Healthy families: Bringing up happy and healthy children
By taking small steps, we can dramatically improve our own and our children’s health and well-being
Take time to involve your children in preparing a meal once a week. Photograph: iStock
Despite more widespread access to health information than ever before, our nation’s health is much poorer than a generation ago. Children and adults live increasingly sedentary lifestyles, dominated by screens and disconnected from the outdoors and the natural world.
Our collective diet has deteriorated drastically. We are home-cooking less, eating fewer vegetables and consuming much higher amounts of sugary, high-fat and processed foods. The effects of these lifestyle changes are everywhere to be seen. Rates of obesity are sky-rocketing, with the average adult nearly 20 pounds heavier than 20 years ago. The associated health problems of type 2 diabetes, heart disease, strokes and cancers are all increasing, as are mental-health problems such as depression, anxiety, not to mention a lack of energy and fitness for life.
Most shocking are the increased rates of childhood obesity, placing the next generation on target for an epidemic of health problems at even higher rates than their parents have experienced.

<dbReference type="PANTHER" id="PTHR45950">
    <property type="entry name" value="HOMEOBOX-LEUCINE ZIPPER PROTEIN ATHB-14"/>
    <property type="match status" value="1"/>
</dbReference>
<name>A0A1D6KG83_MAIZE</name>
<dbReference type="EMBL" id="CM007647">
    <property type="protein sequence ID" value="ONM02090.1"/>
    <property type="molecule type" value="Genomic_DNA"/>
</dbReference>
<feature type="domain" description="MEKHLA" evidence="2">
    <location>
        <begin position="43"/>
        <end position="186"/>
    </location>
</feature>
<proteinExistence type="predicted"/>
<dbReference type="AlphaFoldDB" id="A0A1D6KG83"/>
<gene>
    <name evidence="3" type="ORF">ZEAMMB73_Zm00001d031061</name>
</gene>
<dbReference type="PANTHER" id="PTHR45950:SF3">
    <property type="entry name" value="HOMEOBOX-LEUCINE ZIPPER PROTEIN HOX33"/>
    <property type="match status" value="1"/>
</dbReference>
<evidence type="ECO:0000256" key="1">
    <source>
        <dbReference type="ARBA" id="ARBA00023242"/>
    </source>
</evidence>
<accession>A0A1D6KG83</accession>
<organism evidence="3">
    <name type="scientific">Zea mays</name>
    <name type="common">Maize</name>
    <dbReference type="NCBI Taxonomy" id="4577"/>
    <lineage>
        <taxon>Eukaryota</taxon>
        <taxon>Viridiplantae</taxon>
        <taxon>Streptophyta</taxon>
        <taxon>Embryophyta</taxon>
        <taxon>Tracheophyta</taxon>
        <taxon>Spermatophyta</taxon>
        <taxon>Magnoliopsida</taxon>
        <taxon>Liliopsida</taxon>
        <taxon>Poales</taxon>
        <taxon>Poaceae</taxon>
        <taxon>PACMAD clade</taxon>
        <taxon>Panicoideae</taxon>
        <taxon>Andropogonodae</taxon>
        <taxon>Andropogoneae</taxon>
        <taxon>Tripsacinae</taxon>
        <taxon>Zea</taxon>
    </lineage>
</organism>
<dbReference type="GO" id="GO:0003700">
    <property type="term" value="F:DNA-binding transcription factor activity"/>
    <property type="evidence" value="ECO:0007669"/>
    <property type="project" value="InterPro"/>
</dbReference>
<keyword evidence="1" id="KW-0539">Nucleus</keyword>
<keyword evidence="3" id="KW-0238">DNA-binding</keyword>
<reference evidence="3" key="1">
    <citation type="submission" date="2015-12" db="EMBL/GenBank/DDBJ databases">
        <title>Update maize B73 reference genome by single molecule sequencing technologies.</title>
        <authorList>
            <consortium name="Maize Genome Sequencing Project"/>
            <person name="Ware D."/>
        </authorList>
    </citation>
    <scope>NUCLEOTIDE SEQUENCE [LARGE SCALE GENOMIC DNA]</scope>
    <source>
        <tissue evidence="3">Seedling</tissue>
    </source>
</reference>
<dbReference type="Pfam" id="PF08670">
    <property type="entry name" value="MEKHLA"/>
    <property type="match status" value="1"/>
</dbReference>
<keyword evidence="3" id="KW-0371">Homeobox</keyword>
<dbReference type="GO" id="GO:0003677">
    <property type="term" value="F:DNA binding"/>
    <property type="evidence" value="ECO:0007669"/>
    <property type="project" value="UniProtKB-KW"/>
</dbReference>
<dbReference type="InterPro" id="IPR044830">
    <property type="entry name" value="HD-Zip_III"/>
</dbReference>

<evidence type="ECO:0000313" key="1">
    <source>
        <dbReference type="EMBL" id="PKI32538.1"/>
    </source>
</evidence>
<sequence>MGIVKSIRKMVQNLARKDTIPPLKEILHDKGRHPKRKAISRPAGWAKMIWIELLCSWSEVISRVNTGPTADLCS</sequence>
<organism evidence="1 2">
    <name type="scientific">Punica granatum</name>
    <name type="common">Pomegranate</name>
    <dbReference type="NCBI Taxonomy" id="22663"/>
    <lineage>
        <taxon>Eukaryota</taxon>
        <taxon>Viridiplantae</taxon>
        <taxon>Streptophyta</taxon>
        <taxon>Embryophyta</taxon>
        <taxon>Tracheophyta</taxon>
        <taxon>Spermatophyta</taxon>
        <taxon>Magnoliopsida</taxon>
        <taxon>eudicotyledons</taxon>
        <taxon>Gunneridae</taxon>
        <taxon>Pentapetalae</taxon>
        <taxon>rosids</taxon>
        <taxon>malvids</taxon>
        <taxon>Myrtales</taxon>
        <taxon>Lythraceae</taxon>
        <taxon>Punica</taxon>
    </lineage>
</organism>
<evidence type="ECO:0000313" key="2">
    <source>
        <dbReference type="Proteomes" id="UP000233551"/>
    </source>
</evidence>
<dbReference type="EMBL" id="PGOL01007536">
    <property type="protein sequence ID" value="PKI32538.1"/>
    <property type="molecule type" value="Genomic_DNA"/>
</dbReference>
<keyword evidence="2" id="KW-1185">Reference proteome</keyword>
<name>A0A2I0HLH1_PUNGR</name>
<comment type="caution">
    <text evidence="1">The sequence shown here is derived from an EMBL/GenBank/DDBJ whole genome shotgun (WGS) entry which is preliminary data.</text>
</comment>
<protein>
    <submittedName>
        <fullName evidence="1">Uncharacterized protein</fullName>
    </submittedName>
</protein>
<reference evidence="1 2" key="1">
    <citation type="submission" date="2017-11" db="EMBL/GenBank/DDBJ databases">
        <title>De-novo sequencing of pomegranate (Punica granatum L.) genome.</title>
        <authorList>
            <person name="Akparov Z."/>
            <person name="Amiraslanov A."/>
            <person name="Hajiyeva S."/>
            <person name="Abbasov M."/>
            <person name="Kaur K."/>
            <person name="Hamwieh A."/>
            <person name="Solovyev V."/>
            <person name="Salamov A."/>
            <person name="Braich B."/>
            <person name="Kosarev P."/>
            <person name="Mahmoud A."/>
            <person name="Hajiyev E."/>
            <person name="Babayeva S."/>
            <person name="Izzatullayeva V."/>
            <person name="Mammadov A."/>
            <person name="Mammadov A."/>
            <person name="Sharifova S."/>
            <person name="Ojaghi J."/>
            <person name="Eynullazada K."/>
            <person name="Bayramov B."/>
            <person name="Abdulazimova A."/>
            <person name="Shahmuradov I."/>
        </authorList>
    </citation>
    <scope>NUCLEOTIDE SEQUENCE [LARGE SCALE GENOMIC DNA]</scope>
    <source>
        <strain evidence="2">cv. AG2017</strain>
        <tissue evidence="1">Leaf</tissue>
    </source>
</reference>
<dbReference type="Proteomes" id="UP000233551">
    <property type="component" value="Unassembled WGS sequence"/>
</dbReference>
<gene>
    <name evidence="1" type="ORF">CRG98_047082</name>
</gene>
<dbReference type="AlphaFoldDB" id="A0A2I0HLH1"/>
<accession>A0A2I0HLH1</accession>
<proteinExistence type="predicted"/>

Living in an unhealthy environment
Parents often receive the lion’s share of the blame for the changed lifestyles of their children, when this is usually unfair and does not take into account the challenging environment we are now all living in. Family life is much more rushed than ever before, with many working parents facing long hours and long commutes, meaning there is less time than ever for family activities and to prepare home-cooked meals. Rushed families are eating out more, relying on food on the go, eating more takeaways etc – children and adults who are tired or stressed tend to eat more junk food, make poorer food choices and spend more time on screens.
In addition, children and families are bombarded with advertising and pressure to eat unhealthy foods. Fast food is cleverly marketed to children and comes with the promise of a free toy (How can carrots or broccoli compete?).
Even normal restaurants offer limited healthy choices to children and meals usually come in over-sized portions. In supermarkets, processed foods are often laced with sugar or other unhealthy ingredients and we are surrounded with special offers and promotions to get us to consume more and more. The motive of the food industry which surrounds us is not to improve our children’s long-term health but simply to encourage them to consume more and more of their unhealthy products – the ideal for them is to get us and our children addicted in the long term. The ‘buy three for the price of two’ proves an irresistible ‘bargain’, when we did not even need to buy one in the first place!
The social environment in which children are brought up is not much better. When children go to parties or visit relatives or even attend normal activities, they are so frequently given treat foods and sugary drinks that these foods are now consumed by many on a daily basis and have become part of their normal diet.